Ashton Eaton in the heptathlon pole vault at the IAAF World Indoor Championships (AFP / Getty Images) © Copyright
Preview Portland, USA

Preview: men's heptathlon – IAAF World Indoor Championships Portland 2016

From London to Beijing, from Istanbul to Sopot, whether it be indoor, outdoor, world or Olympic finals, Ashton Eaton has swept all before him over the past four years. Now, finally, he gets the chance to showcase his supremacy back on home soil.  

Though the world record-holder will face 10 competitors in Portland, in truth, an athlete of Eaton’s brilliance can only be beaten by himself, and if he produces anything close to his performances from the previous two editions of this event, then he will take a third successive world indoor title with ease.

Four years ago, Eaton set the current indoor heptathlon world record of 6645 when taking gold in Istanbul, and he was equally imperious in 2014 in Sopot when recording a tally of 6632 – the second-best mark in history – to successfully defend his title. Though combined events form is difficult to assess before a major championship, there are signs Eaton is on course for another show-stopping performance in Portland.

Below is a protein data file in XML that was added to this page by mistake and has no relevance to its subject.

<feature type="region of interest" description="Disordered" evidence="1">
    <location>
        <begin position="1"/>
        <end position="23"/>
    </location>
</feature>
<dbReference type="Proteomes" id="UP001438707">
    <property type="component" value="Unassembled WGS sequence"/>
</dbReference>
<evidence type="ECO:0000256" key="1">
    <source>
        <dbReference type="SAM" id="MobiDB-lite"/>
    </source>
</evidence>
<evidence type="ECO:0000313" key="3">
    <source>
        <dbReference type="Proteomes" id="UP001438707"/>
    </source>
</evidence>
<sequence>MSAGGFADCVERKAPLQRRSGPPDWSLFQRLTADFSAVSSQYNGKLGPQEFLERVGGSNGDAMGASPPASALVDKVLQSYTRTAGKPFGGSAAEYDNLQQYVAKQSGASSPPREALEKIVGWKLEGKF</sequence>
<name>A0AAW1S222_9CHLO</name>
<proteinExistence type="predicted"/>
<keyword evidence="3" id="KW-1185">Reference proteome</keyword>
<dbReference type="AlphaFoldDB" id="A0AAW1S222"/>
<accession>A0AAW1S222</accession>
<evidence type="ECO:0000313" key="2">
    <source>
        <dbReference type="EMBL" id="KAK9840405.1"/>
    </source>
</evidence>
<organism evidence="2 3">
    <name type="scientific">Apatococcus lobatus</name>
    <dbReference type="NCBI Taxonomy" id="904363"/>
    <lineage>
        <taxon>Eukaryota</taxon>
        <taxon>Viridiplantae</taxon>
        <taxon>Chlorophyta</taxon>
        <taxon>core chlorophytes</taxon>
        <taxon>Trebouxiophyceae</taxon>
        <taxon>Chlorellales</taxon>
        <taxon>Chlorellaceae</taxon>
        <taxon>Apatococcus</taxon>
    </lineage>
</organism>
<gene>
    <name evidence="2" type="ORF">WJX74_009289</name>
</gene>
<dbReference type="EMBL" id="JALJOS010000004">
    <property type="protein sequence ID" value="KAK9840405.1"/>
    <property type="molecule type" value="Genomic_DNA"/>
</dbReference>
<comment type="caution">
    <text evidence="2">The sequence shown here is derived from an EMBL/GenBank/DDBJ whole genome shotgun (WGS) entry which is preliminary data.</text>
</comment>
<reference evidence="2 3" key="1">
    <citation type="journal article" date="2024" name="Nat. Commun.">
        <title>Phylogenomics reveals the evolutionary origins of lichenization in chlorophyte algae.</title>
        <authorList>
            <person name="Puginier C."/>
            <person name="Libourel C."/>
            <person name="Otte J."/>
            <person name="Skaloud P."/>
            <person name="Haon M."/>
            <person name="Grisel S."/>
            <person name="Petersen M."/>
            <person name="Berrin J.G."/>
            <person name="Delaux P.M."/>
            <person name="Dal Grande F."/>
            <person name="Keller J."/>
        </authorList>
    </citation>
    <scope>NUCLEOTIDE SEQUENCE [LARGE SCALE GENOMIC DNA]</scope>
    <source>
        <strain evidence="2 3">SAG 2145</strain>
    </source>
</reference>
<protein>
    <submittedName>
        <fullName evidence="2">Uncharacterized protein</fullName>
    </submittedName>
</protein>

He equalled his pole vault personal best in Boston last month when clearing 5.40m, and impressed over 60m hurdles a week later in New York, running 7.53 to finish second. Last weekend at the US Indoor Championships, he finished eighth in his heat of the men's 60m in 6.80, and was struck in the head by a falling pole shortly after. However after some stitches and bandaging were applied, Eaton emerged for the long jump and finished sixth with a best of 7.60m.

If Eaton is approaching his world record tally come the final 1000m event on Saturday, then prepare for a suitably deafening climax to the evening’s action as 7000 fans try to cheer Portland’s favourite son to another historic moment.

His biggest threat for the title may come from teammate Curtis Beach, who is a two-time NCAA indoor champion and won the national combined events championship last month with 6075. Ukraine’s Oleksiy Kasyanov was a world indoor silver medallist in 2012, but comes to Portland with a season’s best of just 5979, well off his best of 6254.

Spain’s Jorge Urena has had a breakthrough indoor season, setting a national record of 6076 points when taking victory in Reims in January. Germany’s Mathias Brugger has also surpassed the 6000-point barrier this year, and should be a medal prospect for the proud combined events nation, while his younger teammate Tim Nowak – a bronze medallist at the IAAF World Junior Championships Eugene 2014 – will be looking to make an impact in his first major championship as a senior.

Algeria’s Larbi Bourrada was originally set to compete but recently withdrew due to injury.

Cathal Dennehy for the IAAF